Scholar Vincent Brown traces a lifelong interest in warfare to growing up in a family steeped in military service and to his childhood in San Diego, “one of the largest military garrisons in the history of the world, and one of the most potent,” as he told Harvard Magazine.
He is the son of Professor Willie Brown, a biology professor and author at the University of California, San Diego, and Manuelita Brown, a mathematics teacher who now works as a sculptor.
“I was born in 1967, at the height of the Vietnam War, and I think that I look back on those 50 or so years and it looks like permanent, endless warfare,” Brown told Harvard Magazine. “And I grew up in a military town that was part of that, that was fundamental to the expansion of U.S. militarism across the world. How could my work not think about those themes?”
Such themes find voice in Tacky’s Revolt: The Story of an Atlantic Slave War, the most recent book from the Charles Warren Professor of American History and Professor of African and African American Studies at Harvard University. Brown’s book is a groundbreaking investigation into the roots, combatants, cartography and reverberations of the largest slave revolt in the 18th Century British Atlantic World.
“This is truly a remarkable and important event in the history of the world, largely unknown (I confess that I was ignorant of it),” writes Anisfield-Wolf Book Awards juror Steven Pinker. “Not only did Brown do heroic work in his original scholarship, but he escaped the insular world of academese and presented it in an accessible and appealing form. It’s a major accomplishment.”
Brown casts Tacky’s Revolt, a multi-pronged wave of uprising in Jamaica in 1760-1761, in its varied particulars, ranging from the forests of what is now Ghana to the mountains of Jamaica to the shipping routes along the Atlantic. He also tells the tale in view of the observation of Olaudah Equiano, a British abolitionist who bought his own freedom in 1766: when you enslave people “you compel them to live with you in a state of war.”
The author joins Equiano in seeing slavery as a sustained collective assault, a form of terror, as well as an institution created through a vast multi-continent network of war and conquest. West Africans brought with them to the Americas a style of fighting that featured scattered militias opposing great powers, with fighters hard to distinguish from noncombatants. This military signature is one that readers might recognize in contemporary warfare.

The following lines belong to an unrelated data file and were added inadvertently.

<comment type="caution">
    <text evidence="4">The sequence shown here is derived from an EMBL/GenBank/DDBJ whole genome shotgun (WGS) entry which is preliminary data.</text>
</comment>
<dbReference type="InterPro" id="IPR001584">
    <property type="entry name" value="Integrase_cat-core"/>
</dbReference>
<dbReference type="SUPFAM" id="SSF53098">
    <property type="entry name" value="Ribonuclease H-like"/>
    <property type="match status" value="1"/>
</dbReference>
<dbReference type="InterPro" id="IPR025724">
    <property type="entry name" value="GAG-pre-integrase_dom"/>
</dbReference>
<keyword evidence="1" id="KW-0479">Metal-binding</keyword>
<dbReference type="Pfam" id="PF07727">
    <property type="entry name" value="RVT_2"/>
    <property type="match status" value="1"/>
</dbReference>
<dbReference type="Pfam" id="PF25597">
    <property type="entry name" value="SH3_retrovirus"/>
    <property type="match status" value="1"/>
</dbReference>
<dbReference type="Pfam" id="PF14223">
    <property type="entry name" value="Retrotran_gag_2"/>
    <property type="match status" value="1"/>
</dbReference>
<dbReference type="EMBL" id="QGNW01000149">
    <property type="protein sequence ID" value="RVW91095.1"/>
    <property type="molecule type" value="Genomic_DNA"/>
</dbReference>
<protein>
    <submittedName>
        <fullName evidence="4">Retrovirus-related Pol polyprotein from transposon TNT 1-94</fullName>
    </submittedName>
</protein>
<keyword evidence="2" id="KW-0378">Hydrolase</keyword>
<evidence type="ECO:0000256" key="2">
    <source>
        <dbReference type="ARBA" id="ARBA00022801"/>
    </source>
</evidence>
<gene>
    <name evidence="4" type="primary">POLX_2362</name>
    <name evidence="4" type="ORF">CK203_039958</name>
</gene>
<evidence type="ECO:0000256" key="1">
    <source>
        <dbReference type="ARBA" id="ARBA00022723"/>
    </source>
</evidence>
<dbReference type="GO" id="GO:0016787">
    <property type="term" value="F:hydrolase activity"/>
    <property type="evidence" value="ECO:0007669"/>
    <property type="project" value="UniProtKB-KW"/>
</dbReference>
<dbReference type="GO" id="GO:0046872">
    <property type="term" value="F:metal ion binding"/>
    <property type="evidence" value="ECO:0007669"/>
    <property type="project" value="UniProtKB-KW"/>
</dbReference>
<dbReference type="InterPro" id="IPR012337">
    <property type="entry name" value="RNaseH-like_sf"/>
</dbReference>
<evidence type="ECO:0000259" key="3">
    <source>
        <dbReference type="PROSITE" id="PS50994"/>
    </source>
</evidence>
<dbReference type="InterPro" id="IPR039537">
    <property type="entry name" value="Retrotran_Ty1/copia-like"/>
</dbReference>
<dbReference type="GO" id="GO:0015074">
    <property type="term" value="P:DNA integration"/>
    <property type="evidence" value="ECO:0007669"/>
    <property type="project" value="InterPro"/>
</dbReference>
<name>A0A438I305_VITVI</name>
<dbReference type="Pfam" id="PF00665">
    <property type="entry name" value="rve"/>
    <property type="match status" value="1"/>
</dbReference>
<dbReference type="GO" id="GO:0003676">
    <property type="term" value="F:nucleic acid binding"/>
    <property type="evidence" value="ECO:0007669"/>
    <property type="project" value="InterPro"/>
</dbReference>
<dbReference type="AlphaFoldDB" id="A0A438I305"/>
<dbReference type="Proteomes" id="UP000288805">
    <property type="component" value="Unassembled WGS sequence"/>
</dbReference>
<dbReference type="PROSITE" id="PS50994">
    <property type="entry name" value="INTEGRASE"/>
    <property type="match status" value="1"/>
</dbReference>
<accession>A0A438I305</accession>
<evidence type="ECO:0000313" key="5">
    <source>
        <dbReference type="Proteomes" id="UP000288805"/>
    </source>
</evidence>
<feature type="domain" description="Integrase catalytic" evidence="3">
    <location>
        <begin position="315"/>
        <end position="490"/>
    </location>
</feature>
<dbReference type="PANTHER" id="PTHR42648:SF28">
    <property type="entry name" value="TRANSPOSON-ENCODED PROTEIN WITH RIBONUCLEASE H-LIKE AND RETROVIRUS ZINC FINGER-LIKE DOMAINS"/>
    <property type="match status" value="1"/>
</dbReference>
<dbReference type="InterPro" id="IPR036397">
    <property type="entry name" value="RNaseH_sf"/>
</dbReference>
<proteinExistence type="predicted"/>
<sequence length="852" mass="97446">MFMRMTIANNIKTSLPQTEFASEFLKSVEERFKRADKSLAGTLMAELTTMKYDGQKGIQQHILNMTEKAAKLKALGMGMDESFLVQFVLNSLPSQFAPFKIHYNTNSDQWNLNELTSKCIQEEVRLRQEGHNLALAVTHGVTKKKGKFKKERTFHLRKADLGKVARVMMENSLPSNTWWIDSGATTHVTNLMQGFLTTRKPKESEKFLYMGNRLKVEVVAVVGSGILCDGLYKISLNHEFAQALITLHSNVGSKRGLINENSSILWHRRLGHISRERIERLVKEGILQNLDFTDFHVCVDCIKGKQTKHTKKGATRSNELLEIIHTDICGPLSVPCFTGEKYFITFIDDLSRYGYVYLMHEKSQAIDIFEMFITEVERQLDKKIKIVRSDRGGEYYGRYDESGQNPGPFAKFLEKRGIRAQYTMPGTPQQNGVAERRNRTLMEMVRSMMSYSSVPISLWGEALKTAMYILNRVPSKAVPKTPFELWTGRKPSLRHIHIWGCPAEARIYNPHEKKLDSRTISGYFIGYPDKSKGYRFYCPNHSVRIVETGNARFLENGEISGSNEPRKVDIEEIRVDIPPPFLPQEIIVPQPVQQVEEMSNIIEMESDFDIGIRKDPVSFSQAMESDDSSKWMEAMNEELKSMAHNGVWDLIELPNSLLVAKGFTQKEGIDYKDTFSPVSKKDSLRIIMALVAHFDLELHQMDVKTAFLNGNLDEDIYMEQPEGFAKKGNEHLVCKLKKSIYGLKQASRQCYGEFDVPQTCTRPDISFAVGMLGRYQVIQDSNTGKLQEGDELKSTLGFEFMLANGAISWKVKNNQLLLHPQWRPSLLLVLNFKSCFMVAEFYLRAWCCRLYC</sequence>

Brown’s work focuses on the many manifestations of war, the way it shapes horrors like slavery and racism. In teaching, Brown asks the central question of what it means for the United States to be engaged in endless war. He spent roughly a dozen years researching and writing his latest book.
Tacky’s Revolt exists, in part, because the roles for Black actors on screen and stage were limited in 1990 Los Angeles when Brown graduated from the University of California, San Diego with a minor in theater.
“To the extent that there were Black roles on screen, they were mostly what is called ‘urban’ roles, which was kind of a euphemism for ‘street,’” Brown told the Harvard Magazine. “And that just wasn’t me.” Pivoting to his major of history, he said, opened up “more control over my own representation.”
Visual representation is a through-line in Brown’s career. He chose Duke University to pursue his history doctorate partly because it made room to study film theory and film making. This led to Brown creating a one-hour, award-winning documentary on Melville Herskovits, a Northwestern University anthropologist, which explores the politics of knowledge. During the 1920s, Herskovits shot remarkable footage in Africa and became a sort of “Elvis,” Brown said, in popularizing African and African American Studies.
The resulting film, “Herskovits at the Heart of Blackness,” aired on PBS in 2010.
Brown’s years of research at Duke also yielded The Reaper’s Garden: Death and Power in the World of Atlantic Slavery. It explores the culture and ritual of funerals, a kind of “mortuary politics,” in colonial Jamaica and elsewhere. It, too, attracted critical acclaim.
In 2011, Brown received both a Guggenheim and a Mellon Foundation New Directions fellowship, designed for humanists to continue their training. Brown chose to study cartography and the practice of counter-mapping, which uses maps to disrupt entrenched ideas about history, politics and space. The map that accompanies Tacky’s Revolt has been viewed by users in 184 countries.
“Viewed on the map,” Brown writes, “the insurrection appears to have been the product of genuine strategic intelligence, one that utilized Jamaica’s distinctive geography and aimed toward the creation of alternative societies.”
For his part, Anisfield-Wolf jury chair Henry Louis Gates Jr. writes, “While tracing the relationships between African warfare and the uprisings in the Americas, Brown offers beautifully written portraits of those who survived the crushing forces of colonial imperialism and fought for freedom. Above all, this astute and comprehensive book is about agency.”
Brown blends his interest in history and visual arts as the founding director of Harvard’s History Design Studio, set up for researchers who want to explore new modes of researching and narrating history.
He lives with Professor Ajantha Subramanian, chair of the Harvard Department of Anthropology, and their two children in Cambridge, Mass.